## How to Determine a p-Value When Testing a Null Hypothesis

in close agreement with the exact results. From this approximation we can see that the basic structure of a statistical test of hypothesis consists of the ratio of signal to noise. In our case, the signal is (pπ), the observed deviation from the null hypothesis, while the noise is the standard deviation of P:

Photo provided by Flickr

The test statistic for a linear regression is *t*_{s}=/. It gets larger as the degrees of freedom (*n*−2) get larger or the *r*^{2} gets larger. Under the null hypothesis, the test statistic is *t*-distributed with *n*−2 degrees of freedom. When reporting the results of a linear regression, most people just give the *r*^{2} and degrees of freedom, not the *t*_{s} value. Anyone who really needs the *t*_{s} value can calculate it from the *r*^{2} and degrees of freedom.

## I’m stuck on how to value the null or alternative hypotheses

Photo provided by Flickr

Null hypothesis- SCL approach will have no effect on how primary school students learn English skills compared to when they’re taught using a teacher-centered approach

## Do not reject the null hypothesis C) ..

To illustrate how easy it is to fool yourself with time-series data, I tested the correlation between the number of moose on Isle Royale in the winter and the number of strikeouts thrown by major league baseball teams the following season, using data for 2004–2013. I did this separately for each baseball team, so there were 30 statistical tests. I'm pretty sure the null hypothesis is true (I can't think of anything that would affect both moose abundance in the winter and strikeouts the following summer), so with 30 baseball teams, you'd expect the *P* value to be less than 0.05 for 5% of the teams, or about one or two. Instead, the *P* value is significant for 7 teams, which means that if you were stupid enough to test the correlation of moose numbers and strikeouts by your favorite team, you'd have almost a 1-in-4 chance of convincing yourself there was a relationship between the two. Some of the correlations look pretty good: strikeout numbers by the Cleveland team and moose numbers have an *r*^{2} of 0.70 and a *P* value of 0.002:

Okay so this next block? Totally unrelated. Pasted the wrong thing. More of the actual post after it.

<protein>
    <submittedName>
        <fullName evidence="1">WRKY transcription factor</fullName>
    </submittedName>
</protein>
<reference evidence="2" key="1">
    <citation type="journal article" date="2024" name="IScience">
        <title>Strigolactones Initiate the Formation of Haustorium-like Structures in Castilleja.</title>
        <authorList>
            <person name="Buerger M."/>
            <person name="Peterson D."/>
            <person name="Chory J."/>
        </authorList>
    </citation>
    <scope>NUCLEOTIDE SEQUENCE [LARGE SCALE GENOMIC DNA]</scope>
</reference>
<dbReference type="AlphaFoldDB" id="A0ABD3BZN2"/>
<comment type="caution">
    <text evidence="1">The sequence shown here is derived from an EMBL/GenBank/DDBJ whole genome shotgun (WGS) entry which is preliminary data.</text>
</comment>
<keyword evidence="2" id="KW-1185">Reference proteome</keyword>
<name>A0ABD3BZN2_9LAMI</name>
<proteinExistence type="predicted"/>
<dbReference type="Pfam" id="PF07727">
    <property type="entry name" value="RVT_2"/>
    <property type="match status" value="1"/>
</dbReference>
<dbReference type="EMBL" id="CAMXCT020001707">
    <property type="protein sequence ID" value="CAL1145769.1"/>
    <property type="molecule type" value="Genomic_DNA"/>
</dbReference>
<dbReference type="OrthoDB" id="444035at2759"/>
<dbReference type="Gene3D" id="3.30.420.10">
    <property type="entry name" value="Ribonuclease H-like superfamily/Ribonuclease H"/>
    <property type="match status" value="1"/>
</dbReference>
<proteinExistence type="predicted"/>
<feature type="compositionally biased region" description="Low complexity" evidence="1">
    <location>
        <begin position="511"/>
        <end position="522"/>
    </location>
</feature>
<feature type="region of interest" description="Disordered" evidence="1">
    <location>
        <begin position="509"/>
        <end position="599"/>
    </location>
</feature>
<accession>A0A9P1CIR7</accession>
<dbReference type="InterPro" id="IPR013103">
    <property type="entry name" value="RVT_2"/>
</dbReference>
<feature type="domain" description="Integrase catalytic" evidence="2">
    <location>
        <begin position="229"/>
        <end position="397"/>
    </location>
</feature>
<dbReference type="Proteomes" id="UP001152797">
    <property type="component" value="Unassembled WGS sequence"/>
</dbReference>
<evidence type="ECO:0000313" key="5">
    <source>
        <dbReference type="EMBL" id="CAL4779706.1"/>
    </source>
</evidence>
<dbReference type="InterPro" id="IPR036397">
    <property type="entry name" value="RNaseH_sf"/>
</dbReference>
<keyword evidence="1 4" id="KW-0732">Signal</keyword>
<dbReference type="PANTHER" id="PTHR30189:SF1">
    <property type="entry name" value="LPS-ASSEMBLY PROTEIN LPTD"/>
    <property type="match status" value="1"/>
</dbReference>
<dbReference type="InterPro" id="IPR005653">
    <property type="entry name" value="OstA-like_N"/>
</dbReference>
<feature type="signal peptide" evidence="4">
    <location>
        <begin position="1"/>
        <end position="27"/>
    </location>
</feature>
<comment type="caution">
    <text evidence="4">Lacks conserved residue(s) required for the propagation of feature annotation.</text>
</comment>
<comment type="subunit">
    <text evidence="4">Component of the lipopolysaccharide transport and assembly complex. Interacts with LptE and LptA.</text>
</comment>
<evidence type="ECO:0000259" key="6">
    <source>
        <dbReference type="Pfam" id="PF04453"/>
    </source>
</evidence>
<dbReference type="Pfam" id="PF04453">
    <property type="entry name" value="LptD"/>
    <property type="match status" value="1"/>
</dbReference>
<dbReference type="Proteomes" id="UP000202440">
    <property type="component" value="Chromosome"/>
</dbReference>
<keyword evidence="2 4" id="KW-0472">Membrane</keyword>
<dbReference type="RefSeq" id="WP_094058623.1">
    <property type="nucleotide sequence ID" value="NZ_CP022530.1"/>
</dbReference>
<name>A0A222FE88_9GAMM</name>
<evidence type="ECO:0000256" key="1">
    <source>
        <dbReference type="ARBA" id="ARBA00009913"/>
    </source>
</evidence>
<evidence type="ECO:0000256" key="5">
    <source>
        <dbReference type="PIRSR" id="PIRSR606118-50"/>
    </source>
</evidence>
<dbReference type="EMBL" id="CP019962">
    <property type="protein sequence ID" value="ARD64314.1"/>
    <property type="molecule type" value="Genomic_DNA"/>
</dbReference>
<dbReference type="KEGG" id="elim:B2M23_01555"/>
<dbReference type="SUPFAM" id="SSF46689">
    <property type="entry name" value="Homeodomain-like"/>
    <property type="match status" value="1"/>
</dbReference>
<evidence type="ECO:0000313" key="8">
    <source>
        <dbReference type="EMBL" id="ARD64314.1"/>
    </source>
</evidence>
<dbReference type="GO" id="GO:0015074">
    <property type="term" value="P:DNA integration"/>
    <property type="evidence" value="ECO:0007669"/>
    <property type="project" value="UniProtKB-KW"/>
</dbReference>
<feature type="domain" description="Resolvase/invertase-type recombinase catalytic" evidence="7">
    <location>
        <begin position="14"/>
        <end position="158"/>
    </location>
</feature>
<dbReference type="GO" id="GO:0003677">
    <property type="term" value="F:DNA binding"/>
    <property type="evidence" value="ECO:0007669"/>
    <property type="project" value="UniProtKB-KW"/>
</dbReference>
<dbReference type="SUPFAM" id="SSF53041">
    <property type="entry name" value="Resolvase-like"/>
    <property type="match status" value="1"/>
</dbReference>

## do not reject the null hypothesis ..

Fortunately, numerous simulation studies have shown that regression and correlation are quite robust to deviations from normality; this means that even if one or both of the variables are non-normal, the *P* value will be less than 0.05 about 5% of the time if the null hypothesis is true (Edgell and Noon 1984, and references therein). So in general, you can use linear regression/correlation without worrying about non-normality.

## interval and p-values to reject the null hypothesis

Regardless of the outcome of the chi-square test of independence, we would nothave been allowed to reject the hypothesis of independent assortment if we had observed more recombinant than parental offspring.

One final note on this last test.